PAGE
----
14 November 2008

Making our agricultural information accessible

Yesterday a small group of aginfo enthusiasts met at Wageningen UR to exchange experiences on the ways they make their information more accessible. It offered a rich insight into some practicalities of becoming ‘truly accessible’ – as the CIARD initiative calls on us to be.

IAALD Board member Barbara Hutchinson opened, explaining AgNIC’s ‘born digital’ and ‘re-born digital’ initiatives that aim to provide “persistent long-term access" to the research outputs of US agricultural research and extension. She particularly highlighted the issue of ‘link rot’ – where after even a short period, many web resources can no longer be found via their URL. See her presentation; and further reading.

Ingeborg Nagel and Harry Heemskerk introduced ‘Search4Dev’ a new repository that the Royal Tropical Institute (KIT) will soon launch. “For Dutch development organizations”, the new site will harvest and make accessible a much wider set of outputs than is normally found in research and academic repositories. The project is a close collaboration with DPRN and their ‘global-connections’ portal. The Dutch national Royal Library will take care of the long term preservation of the repository content.  See their presentation.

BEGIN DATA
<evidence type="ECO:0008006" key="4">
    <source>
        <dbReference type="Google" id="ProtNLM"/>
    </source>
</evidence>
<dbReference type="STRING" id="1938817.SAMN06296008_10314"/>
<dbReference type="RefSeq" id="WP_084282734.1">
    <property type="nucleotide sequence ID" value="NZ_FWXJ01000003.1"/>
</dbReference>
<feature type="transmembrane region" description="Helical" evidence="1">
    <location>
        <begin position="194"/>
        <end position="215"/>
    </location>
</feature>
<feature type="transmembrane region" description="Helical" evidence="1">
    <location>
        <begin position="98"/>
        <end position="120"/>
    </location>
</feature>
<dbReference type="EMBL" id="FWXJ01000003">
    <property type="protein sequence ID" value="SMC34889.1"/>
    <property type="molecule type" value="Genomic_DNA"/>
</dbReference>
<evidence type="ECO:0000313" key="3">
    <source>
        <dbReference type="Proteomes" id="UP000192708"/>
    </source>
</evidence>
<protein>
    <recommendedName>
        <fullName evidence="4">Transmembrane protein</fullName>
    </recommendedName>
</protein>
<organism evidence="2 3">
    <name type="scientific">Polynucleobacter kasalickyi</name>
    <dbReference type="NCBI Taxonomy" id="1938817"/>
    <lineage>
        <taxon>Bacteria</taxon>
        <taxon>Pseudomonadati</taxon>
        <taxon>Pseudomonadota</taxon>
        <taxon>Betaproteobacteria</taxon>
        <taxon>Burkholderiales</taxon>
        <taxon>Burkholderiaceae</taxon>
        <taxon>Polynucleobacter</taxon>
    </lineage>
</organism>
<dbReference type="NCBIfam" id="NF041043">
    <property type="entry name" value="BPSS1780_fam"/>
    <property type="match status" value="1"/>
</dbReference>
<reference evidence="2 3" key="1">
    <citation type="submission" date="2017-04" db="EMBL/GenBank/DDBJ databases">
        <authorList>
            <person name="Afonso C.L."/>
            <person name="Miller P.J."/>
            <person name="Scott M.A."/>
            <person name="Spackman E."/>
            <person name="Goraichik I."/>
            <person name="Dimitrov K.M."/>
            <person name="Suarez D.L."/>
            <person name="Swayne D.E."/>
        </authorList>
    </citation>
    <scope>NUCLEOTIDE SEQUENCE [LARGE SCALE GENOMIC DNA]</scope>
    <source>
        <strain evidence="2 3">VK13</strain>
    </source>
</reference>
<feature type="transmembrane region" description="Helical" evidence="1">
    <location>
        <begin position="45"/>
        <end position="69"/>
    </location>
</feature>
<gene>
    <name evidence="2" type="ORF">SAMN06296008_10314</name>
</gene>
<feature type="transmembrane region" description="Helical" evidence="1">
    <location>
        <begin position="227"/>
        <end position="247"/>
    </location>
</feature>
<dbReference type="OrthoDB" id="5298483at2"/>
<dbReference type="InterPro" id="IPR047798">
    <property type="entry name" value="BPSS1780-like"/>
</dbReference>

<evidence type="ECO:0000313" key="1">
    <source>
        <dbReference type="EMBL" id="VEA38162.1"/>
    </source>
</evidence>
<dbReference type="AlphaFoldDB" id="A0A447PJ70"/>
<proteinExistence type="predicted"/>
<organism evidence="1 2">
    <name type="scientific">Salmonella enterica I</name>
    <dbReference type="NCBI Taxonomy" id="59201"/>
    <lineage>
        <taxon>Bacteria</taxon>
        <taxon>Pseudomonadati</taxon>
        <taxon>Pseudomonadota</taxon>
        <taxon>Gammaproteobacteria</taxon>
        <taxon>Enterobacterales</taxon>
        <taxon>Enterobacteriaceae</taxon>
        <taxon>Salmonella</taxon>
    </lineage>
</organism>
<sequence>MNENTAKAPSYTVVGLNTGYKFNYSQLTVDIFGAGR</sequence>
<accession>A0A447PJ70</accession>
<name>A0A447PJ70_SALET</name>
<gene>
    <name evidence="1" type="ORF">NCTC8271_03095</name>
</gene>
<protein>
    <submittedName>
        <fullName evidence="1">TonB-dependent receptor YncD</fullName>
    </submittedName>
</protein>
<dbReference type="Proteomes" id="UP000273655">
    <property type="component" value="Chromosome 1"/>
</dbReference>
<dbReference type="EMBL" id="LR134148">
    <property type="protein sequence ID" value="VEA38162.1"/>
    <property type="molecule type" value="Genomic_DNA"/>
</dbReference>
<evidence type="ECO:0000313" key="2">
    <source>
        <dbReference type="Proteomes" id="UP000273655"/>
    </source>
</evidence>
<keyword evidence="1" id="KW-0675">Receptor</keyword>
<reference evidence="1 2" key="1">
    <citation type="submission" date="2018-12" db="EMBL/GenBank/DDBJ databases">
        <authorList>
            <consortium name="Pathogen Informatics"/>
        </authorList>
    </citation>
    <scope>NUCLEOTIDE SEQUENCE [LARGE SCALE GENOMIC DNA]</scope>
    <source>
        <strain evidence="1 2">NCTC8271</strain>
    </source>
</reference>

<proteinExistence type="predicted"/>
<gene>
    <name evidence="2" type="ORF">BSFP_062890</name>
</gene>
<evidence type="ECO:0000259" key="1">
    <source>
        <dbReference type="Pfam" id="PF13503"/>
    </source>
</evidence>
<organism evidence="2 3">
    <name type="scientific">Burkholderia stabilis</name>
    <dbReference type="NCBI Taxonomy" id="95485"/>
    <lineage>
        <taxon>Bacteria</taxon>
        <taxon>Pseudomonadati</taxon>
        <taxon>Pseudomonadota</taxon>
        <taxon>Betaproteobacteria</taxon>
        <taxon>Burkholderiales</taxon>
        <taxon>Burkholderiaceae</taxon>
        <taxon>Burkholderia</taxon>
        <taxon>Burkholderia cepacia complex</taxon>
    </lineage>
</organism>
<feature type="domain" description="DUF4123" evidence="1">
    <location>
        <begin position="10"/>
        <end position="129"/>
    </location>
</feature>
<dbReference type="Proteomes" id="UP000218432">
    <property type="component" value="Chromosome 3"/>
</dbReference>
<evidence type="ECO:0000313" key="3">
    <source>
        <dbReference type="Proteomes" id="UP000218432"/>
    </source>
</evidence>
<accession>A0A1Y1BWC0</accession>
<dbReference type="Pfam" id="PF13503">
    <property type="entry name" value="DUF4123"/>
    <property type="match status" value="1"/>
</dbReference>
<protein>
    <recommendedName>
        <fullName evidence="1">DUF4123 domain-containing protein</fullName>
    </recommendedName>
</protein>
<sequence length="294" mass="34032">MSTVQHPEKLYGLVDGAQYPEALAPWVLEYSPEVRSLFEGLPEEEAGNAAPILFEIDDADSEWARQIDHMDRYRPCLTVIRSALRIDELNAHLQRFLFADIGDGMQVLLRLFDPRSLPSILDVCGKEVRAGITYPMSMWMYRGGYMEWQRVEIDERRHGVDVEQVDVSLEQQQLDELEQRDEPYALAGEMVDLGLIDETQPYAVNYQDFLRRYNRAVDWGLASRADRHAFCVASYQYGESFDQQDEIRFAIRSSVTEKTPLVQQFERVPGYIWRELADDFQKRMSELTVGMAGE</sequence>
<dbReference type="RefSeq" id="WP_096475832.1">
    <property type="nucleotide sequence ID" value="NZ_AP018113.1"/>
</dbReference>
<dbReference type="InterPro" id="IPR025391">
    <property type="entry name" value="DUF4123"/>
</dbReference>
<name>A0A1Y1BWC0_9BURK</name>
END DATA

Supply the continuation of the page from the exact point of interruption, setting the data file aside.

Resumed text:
Hugo Besemer of WUR explained two projects from Wageningen UR: ‘Wageningen Yield’ and ‘Groen Kennisnet’ – or ‘green knowledge net.’ The former is the primary system/repository of WUR, where according to Besemer, they “make public whatever we can.”

Hugo's colleague Ger Naber introduced the world soil information database at ISRIC. According to Naber, this was a "small library" whose content - soil maps and related resources - was only accessible to people that visited. For the past two years, the emphasis has shifted towards digital resources and services - 'bringing the services to the people'. Much of the emphasis now is on ‘re-born digital’ efforts: They have started digitizing maps and reports of Senegal, Mozambique, Fiji and Jamaica. The ISRIC database can be searched at http://library.wur.nl/isric/.

Continuing the agricultural focus, Wilma Roem explained how the LEISA repository of ILEIA and its 6 partner organizations works to make accessible the practical information on sustainable agriculture they have created in the past 25 years.

Finally, we switched from what Hugo Besemer called the ‘data layer’ of repositories to the ‘services layer’ with our next speaker. CTA’s Kevin Painting introduced the www.news4dev.org RSS aggregator that takes content from different collections and repositories, making it even more accessible. For more information and a video interview with Kevin, read this earlier story.

Peter Ballantyne shares some take away ideas from the discussions.

More from the 13 November meeting

Story by Peter Ballantyne

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